Keywords: Credit Supply, House Prices, Financial Crises, Household and Bank Balance Sheets, Leverage, Foreclosures, Mortgage Valuations, Consumption, and Output
    Date: 2021–09
  23. By: Karl Naumann-Woleske; Michael Benzaquen. Maxim Gusev; Dimitri Kroujiline
    Abstract: We develop a tractable macroeconomic model that captures dynamic behaviors across multiple timescales, including business cycles. The model is anchored in a dynamic capital demand framework reflecting an interactions-based process whereby firms determine capital needs and make investment decisions at the micro level. We derive equations for aggregate demand from this micro setting and embed them in the Solow growth economy. As a result, we obtain a closed-form dynamical system with which we study economic fluctuations and their impact on long-term growth. For realistic parameters, the model has two attracting equilibria: one at which the economy contracts and one at which it expands. This bi-stable configuration gives rise to quasiperiodic fluctuations, characterized by the economy's prolonged entrapment in either a contraction or expansion mode punctuated by rapid alternations between them. We identify the underlying endogenous mechanism as a coherence resonance phenomenon. In addition, the model admits a stochastic limit cycle likewise capable of generating quasiperiodic fluctuations; however, we show that these fluctuations cannot be realized as they induce unrealistic growth dynamics. We further find that while the fluctuations powered by coherence resonance can cause substantial excursions from the equilibrium growth path, such deviations vanish in the long run as supply and demand converge.
    Date: 2021–09
  24. By: Robert A Blecker; Michael Cauvel; YK Kim
    Abstract: This paper investigates noncyclical, short-run relationships between income distribution and the components of aggregate demand in the US from 1963-2016. Previous studies using this `structural' methodology have typically found that demand is wage-led in most large, advanced economies. However, these studies have been criticized for treating total output and the wage share as exogenous, potentially leading to simultaneity bias. This paper corrects for such possible bias as well as common shocks to the equations by using systems GMM. Sur- prisingly, these estimates imply that private-sector aggregate demand is more, rather than less, wage-led (or in some cases, less profit-led) compared with OLS estimates of identically specified models. This paper is also the first to provide separate estimates of nonresidential and residential investment functions and to distinguish the e ects of shocks to di erent underlying determinants of the wage share (unit labour costs and firms' monopoly power), finding that these di er qualitatively.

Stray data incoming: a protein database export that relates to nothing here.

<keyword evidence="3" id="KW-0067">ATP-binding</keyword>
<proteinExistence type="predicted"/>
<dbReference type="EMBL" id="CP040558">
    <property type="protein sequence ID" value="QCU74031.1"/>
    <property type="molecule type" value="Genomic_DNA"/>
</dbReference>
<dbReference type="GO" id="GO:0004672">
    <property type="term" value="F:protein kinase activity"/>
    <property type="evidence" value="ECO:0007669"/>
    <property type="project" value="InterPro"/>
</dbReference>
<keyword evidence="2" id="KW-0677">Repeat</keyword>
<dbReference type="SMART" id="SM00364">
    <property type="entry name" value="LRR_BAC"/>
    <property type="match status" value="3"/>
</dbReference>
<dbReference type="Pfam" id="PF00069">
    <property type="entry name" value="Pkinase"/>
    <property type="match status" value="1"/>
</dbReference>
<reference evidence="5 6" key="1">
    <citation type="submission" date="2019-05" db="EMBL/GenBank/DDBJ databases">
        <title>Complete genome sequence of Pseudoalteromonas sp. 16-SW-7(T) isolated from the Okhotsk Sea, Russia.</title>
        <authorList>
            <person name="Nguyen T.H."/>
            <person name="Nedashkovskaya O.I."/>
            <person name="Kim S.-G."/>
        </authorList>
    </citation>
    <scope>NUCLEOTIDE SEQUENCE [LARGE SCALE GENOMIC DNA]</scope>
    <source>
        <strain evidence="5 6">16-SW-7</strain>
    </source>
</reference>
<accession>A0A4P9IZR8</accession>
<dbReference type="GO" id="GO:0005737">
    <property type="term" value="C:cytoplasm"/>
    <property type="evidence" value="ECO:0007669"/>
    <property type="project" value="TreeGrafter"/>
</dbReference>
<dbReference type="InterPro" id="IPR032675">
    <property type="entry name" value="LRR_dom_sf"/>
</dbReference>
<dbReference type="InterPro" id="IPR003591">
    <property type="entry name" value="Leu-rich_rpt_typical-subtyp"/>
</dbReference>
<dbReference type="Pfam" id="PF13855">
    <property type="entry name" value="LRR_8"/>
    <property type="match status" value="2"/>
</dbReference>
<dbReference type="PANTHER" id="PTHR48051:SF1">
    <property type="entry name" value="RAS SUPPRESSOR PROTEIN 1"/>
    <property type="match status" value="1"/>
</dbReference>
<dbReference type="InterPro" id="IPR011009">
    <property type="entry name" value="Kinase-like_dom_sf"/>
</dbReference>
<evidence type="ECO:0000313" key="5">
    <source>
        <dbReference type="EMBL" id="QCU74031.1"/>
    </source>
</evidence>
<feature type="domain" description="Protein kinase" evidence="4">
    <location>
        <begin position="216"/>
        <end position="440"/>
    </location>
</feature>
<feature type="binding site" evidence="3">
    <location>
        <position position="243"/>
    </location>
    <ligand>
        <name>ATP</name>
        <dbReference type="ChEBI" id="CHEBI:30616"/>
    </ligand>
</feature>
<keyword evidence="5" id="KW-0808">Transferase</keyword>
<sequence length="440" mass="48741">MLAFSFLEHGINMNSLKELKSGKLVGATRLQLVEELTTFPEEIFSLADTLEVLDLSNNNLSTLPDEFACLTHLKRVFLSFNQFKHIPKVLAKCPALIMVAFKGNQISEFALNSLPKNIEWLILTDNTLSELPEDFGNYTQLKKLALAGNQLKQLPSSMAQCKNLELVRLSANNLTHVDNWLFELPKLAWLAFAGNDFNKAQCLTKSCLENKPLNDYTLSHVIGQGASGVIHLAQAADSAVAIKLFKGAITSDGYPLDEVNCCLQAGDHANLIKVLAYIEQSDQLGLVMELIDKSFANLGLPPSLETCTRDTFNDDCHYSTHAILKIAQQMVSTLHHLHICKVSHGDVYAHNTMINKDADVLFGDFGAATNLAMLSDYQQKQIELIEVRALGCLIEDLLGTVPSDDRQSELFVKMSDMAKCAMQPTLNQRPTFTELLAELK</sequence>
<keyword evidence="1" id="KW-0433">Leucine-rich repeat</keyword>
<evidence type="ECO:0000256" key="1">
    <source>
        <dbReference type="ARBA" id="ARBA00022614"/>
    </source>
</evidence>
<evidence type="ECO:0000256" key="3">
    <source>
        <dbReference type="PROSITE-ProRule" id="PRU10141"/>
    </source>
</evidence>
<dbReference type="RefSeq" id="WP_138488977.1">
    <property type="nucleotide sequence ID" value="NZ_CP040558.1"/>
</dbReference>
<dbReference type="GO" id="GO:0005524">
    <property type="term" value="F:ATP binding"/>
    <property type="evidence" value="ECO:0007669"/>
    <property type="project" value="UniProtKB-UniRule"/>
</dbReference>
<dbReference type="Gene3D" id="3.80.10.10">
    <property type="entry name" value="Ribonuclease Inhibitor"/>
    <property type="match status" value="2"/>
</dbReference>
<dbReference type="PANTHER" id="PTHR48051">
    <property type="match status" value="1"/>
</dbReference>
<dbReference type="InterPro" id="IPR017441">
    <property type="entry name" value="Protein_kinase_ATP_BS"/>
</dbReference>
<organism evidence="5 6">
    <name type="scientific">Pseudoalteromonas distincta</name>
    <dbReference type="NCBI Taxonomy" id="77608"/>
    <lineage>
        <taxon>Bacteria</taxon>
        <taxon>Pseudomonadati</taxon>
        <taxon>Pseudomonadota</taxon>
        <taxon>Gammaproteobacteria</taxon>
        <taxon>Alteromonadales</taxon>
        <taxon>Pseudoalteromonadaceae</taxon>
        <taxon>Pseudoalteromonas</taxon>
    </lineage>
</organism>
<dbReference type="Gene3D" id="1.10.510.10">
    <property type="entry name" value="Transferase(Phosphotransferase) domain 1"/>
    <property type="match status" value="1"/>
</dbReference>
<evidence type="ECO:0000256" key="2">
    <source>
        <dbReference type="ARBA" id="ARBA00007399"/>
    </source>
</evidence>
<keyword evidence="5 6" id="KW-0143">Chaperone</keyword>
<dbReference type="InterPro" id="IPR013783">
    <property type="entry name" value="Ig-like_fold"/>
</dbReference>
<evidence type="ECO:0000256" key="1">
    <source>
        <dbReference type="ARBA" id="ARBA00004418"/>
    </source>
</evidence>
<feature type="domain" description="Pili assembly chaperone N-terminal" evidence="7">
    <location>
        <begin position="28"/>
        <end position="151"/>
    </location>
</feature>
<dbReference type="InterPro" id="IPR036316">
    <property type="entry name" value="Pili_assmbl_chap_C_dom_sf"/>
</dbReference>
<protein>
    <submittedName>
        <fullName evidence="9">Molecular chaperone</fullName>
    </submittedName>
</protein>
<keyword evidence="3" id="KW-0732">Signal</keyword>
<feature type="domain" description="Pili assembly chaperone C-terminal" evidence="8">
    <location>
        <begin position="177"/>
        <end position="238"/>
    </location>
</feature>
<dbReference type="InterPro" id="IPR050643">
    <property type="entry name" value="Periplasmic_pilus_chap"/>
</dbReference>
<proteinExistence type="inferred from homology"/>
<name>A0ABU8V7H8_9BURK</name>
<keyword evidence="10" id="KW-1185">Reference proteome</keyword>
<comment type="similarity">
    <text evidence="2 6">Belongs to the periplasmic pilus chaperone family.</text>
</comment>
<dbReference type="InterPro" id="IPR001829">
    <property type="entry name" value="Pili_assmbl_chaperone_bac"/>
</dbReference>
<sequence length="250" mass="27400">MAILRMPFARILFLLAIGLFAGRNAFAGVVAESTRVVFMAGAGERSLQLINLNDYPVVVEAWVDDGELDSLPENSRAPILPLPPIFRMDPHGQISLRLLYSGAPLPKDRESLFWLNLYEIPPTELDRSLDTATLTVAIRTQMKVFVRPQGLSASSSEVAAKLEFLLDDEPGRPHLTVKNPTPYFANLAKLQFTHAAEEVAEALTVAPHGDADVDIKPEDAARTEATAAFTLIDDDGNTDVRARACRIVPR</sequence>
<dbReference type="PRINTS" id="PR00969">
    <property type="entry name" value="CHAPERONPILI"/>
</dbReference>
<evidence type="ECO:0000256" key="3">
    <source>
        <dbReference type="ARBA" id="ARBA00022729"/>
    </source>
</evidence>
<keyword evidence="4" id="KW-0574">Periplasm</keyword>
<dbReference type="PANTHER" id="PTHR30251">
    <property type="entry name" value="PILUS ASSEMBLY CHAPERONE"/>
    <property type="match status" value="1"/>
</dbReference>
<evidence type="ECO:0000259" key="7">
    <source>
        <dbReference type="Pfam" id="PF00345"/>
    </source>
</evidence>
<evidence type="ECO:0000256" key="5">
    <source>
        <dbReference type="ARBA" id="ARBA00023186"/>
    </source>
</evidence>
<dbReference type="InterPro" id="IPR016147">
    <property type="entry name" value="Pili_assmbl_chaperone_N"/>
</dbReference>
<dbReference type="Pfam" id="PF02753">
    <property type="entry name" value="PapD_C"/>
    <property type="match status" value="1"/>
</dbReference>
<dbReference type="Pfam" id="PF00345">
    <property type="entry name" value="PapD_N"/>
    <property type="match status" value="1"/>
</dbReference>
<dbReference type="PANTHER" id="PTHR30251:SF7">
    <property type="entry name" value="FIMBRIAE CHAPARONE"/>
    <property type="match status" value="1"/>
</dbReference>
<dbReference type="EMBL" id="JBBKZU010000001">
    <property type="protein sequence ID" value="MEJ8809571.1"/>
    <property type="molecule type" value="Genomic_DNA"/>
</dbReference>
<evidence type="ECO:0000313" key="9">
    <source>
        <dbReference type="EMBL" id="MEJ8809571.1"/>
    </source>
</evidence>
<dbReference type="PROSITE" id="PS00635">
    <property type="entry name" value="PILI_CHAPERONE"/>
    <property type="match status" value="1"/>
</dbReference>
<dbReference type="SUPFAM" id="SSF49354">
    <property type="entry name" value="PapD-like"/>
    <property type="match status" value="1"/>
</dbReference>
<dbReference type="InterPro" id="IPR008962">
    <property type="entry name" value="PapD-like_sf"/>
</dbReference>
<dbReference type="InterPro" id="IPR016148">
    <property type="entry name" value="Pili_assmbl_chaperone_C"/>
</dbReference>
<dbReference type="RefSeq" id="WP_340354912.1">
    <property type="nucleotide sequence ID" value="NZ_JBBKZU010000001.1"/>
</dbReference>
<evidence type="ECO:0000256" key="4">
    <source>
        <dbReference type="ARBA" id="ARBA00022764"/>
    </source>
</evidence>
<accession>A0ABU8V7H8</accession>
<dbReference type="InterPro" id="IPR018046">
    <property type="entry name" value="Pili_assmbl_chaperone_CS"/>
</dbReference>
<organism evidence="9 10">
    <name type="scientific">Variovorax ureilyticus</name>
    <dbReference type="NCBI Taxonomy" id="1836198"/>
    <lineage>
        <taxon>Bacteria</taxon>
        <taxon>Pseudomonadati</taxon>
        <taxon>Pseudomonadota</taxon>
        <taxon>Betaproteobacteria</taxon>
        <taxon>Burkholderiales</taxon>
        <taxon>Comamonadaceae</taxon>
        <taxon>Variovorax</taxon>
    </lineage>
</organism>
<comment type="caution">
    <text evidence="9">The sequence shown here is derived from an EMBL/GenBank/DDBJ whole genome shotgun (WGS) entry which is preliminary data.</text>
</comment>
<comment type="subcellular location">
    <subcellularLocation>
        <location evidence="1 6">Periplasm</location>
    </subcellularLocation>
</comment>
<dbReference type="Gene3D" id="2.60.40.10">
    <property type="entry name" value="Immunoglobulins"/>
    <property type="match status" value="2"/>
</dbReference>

Keywords: Income distribution, wage-led demand, profit-led demand, US economy, systems estimation
    JEL: E12 E25 N12 O51 C36
    Date: 2021–10
  25. By: D. LASHKARI (Boston College); A. BAUER (Insee - Crest); J. BOUSSARD (Commission européenne - Crest)
    Abstract: Relying on a novel dataset on hardware and software investments in the universe of French firms, we document a robust within-industry correlation between firm size and the intensity of IT demand. To explain this fact, we argue that the relative marginal product of IT inputs may rise with firm scale, since IT helps firms deal with organizational limits to scale. We propose a general equilibrium model of industry dynamics that features nonhomothetic production functions compatible with this mechanism. Estimating this production function, we identify the nonhomotheticity of IT demand and find an elasticity of substitution between IT and non- IT inputs that falls below unity. Under the estimated model parameters, the cross-sectional predictions of the model match the observed relationship of firm size with IT intensity (positive) and labor share (negative). In addition, in response to the fall in the relative price of IT inputs in post-1990 France, the model explains about half of both the observed rise in market concentration and the market reallocations toward low-labor-share firms.
    Keywords: information technology, labor share, competition, production function, nonhomotheticity.
    JEL: E10 E23 E25
    Date: 2020
  26. By: Seth Giertz; Anil Kumar